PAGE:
Factors contributing to the loss of ethanologenicity ofEscherichia coli B recombinants pL0I297 and KO11
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To be economic and to be compatible with modern continuous bioconversion systems, it is imperative that the process organism exhibit an extremely high degree of stability. In the case of ethanol production from lignocellulosic biomass, functional stability of the potential process biocatalyst can be assessed in terms of the capacity to sustain high-performance fermentation during the continuous fermentation of biomass-derived sugars.
This investigation employed glucose- or xylose-limited chemostat culture to examine the functional stability of two patented, genetically engineeredE. coli—namelyE. coli B (ATCC 11303) carrying theZymomonas genes for pyruvate decarboxylase and alcohol dehydrogenase II on a multicopy plasmid pLOI297 and a chromosomalpet integrant of strain 11303, designated as strain KO11. Both recombinants carry markers for antibiotic resistance and have been reported to exhibit genetic stability in the absence of antibiotic selection.
Chemostats were fed with Luria broth (LB) (with 25 g/L sugar) at a dilution rate of 0.14 and 0.07/h when the feed medium was glucose-LB and xylose-LB, respectively. The pH was controlled at 6.3. With glucose, both recombinants exhibited a rapid loss of ethanologenicity even when selection pressure was imposed by the inclusion of antibiotics in the feed medium. With strain KO11, increasing the concentration of chloramphenicol from 40 to 300 mg/L, resulted in a retardation in the rate of loss of ethanologenicity, but it did not prevent it. Under xylose limitation, the plasmid-bearing recombinant appeared to be stabilized by antibiotics, but this did not reflect genetic stability, since the slower-growing revertant was washed out at a dilution rate of 0.07/h. With both recombinants, interpretation of functional stability with xylose was complicated by the inherent ethanologenicity associated with the host culture.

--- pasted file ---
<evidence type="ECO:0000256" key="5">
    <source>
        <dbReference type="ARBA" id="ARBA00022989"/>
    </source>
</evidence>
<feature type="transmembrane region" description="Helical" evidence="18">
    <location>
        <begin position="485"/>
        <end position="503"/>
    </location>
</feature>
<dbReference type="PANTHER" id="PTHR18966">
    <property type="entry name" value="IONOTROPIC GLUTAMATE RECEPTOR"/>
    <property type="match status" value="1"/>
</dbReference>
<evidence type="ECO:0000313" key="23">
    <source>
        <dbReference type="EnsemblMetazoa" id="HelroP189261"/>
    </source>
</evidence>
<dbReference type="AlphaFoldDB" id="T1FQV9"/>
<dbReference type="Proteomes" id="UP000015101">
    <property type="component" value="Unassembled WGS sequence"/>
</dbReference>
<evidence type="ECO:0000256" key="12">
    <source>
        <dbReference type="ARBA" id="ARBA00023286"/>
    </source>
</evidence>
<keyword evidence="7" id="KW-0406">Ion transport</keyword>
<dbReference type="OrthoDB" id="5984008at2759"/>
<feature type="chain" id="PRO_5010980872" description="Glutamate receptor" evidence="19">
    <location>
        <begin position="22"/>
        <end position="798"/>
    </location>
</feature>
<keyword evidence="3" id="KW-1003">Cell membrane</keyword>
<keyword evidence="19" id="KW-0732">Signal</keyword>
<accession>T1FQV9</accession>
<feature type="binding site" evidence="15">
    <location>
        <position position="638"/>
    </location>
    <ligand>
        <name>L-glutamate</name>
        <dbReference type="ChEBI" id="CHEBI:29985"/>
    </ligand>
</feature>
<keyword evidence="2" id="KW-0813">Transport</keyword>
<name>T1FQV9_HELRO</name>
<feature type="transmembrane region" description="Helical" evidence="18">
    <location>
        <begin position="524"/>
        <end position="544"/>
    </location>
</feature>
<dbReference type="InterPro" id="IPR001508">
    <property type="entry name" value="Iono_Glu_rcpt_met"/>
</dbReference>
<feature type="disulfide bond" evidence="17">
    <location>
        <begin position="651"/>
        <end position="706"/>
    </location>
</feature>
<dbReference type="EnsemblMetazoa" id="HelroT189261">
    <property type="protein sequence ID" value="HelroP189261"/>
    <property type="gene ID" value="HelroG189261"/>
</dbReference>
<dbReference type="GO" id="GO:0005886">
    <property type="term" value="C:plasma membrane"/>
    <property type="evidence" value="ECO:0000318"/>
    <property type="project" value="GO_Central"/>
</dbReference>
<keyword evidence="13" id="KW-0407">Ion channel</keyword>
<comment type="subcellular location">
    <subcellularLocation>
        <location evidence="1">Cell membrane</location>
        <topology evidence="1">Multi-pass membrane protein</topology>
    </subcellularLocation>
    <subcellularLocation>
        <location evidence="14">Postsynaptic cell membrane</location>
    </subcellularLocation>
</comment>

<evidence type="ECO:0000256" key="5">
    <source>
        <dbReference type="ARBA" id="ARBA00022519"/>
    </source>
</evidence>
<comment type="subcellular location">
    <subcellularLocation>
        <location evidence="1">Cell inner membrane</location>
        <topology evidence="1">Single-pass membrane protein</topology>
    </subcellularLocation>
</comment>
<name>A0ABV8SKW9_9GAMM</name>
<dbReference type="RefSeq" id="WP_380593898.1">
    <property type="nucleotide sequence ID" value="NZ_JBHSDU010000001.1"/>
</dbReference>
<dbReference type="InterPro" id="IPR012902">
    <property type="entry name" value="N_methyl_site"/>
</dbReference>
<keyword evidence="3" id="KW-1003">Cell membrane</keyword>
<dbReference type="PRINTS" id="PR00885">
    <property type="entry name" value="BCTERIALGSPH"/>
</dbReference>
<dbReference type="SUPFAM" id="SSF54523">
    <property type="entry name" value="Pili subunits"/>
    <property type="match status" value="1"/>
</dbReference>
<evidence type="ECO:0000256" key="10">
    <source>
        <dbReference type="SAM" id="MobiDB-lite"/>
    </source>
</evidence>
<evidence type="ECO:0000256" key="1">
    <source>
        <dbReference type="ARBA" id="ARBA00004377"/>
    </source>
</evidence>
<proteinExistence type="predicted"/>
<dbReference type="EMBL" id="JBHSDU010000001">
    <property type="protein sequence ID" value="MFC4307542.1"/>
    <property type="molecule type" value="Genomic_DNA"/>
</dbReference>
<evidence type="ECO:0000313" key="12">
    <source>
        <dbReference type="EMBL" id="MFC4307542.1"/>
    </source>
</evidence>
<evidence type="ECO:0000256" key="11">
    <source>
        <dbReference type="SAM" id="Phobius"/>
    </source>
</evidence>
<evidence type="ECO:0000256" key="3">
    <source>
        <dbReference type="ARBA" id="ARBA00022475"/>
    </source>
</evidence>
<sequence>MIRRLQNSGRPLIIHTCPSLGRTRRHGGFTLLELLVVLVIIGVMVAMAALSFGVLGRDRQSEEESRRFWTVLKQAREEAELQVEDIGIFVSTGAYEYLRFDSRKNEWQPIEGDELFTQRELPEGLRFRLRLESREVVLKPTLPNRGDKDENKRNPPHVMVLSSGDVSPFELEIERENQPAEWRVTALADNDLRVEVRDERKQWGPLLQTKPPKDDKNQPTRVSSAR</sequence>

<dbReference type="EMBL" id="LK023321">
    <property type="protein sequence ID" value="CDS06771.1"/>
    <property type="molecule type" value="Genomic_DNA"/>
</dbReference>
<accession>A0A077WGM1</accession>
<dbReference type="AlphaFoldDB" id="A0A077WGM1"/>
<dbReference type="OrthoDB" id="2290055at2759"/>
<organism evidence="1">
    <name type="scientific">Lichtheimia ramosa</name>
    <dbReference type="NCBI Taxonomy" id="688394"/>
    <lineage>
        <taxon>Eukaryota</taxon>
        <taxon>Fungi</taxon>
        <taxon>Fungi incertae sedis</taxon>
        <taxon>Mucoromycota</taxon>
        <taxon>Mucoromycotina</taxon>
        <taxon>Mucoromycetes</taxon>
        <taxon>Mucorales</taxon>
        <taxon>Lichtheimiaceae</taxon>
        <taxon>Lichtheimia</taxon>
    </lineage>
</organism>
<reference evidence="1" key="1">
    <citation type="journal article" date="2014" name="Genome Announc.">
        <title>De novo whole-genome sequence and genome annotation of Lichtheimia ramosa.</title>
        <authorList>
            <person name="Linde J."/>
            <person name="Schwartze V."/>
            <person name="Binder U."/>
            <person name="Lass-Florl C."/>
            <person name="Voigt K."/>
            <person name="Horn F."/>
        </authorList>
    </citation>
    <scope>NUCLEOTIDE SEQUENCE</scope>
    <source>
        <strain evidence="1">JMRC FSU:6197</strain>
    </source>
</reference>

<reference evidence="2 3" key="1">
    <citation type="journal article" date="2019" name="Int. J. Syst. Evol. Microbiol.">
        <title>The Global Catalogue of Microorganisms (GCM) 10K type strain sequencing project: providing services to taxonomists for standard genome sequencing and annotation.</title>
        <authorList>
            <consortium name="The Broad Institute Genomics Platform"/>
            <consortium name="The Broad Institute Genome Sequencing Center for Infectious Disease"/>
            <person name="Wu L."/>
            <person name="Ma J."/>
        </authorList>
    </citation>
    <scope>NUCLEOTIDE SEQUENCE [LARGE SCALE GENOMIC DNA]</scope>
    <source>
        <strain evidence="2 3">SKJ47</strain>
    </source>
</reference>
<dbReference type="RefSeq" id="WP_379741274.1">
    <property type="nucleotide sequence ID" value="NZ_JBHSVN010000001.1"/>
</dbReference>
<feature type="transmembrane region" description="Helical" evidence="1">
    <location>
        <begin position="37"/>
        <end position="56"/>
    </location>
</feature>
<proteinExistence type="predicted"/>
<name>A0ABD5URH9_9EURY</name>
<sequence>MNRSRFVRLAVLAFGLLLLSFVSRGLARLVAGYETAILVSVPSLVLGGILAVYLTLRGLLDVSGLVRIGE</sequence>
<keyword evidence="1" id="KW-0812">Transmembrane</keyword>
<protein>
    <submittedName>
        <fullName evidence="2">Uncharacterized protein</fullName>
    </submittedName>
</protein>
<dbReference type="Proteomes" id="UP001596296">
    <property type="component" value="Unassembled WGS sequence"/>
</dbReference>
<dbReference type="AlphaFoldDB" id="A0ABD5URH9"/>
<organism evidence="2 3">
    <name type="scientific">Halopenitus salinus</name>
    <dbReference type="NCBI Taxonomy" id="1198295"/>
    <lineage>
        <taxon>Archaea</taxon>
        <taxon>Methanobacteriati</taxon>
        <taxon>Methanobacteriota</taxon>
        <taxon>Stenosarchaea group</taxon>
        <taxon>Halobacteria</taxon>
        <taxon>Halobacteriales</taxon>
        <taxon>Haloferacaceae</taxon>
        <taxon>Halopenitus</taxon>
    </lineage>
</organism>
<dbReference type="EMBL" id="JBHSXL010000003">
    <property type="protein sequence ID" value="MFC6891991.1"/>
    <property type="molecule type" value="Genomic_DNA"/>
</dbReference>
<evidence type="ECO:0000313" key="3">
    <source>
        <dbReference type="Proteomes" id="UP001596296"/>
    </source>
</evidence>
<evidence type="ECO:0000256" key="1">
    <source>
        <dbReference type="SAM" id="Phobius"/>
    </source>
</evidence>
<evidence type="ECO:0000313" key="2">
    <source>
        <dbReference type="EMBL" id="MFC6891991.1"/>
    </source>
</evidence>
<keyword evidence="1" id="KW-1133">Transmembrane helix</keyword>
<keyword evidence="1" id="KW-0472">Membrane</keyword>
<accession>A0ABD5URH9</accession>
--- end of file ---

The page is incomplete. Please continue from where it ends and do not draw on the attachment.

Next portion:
Based on an average cost for large bulk quantities of antibiotics at $55/kg and an amendment level of 40 g/m3, the estimated economic impact regarding the potential requirement for operational stabilization by antibiotics in a plant operating in batch mode varied from a maximum of 29¢/gal of E95 ethanol for antibiotic amendment of all fermentation media to a minimum of 0.45¢/gal where antibiotics were used exclusively for the preparation of the inocula for every fourth batch fermentation cycle. The high degree of instability observed in these continuous fermentations does not auger well for the proposed potential industrial utility of these patented, genetically engineered constructs for the production of fuel ethanol from biomass and wastes.
Index EntriesEthanol xylose stability recombinantE. coli strain KO11 antibiotics pet operon
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